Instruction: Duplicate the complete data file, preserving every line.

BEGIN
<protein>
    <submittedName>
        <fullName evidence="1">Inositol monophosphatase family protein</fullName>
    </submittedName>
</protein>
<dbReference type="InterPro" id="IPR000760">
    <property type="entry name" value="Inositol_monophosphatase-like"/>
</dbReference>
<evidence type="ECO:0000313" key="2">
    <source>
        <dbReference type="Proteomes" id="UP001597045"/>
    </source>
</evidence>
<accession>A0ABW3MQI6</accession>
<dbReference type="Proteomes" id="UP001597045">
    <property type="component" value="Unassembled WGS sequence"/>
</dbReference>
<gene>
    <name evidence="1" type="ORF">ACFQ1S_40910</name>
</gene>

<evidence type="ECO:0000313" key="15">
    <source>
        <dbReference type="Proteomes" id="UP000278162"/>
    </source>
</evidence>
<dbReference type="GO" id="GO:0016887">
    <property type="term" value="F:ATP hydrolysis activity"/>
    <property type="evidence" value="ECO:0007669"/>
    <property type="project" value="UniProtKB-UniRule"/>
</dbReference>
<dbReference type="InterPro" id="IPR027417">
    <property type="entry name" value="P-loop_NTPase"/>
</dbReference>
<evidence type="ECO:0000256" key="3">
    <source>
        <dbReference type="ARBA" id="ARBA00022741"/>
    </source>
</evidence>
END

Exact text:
<protein>
    <submittedName>
        <fullName evidence="1">Inositol monophosphatase family protein</fullName>
    </submittedName>
</protein>
<dbReference type="InterPro" id="IPR000760">
    <property type="entry name" value="Inositol_monophosphatase-like"/>
</dbReference>
<evidence type="ECO:0000313" key="2">
    <source>
        <dbReference type="Proteomes" id="UP001597045"/>
    </source>
</evidence>
<accession>A0ABW3MQI6</accession>
<dbReference type="Proteomes" id="UP001597045">
    <property type="component" value="Unassembled WGS sequence"/>
</dbReference>
<gene>
    <name evidence="1" type="ORF">ACFQ1S_40910</name>
</gene>

<evidence type="ECO:0000313" key="15">
    <source>
        <dbReference type="Proteomes" id="UP000278162"/>
    </source>
</evidence>
<dbReference type="GO" id="GO:0016887">
    <property type="term" value="F:ATP hydrolysis activity"/>
    <property type="evidence" value="ECO:0007669"/>
    <property type="project" value="UniProtKB-UniRule"/>
</dbReference>
<dbReference type="InterPro" id="IPR027417">
    <property type="entry name" value="P-loop_NTPase"/>
</dbReference>
<evidence type="ECO:0000256" key="3">
    <source>
        <dbReference type="ARBA" id="ARBA00022741"/>
    </source>
</evidence>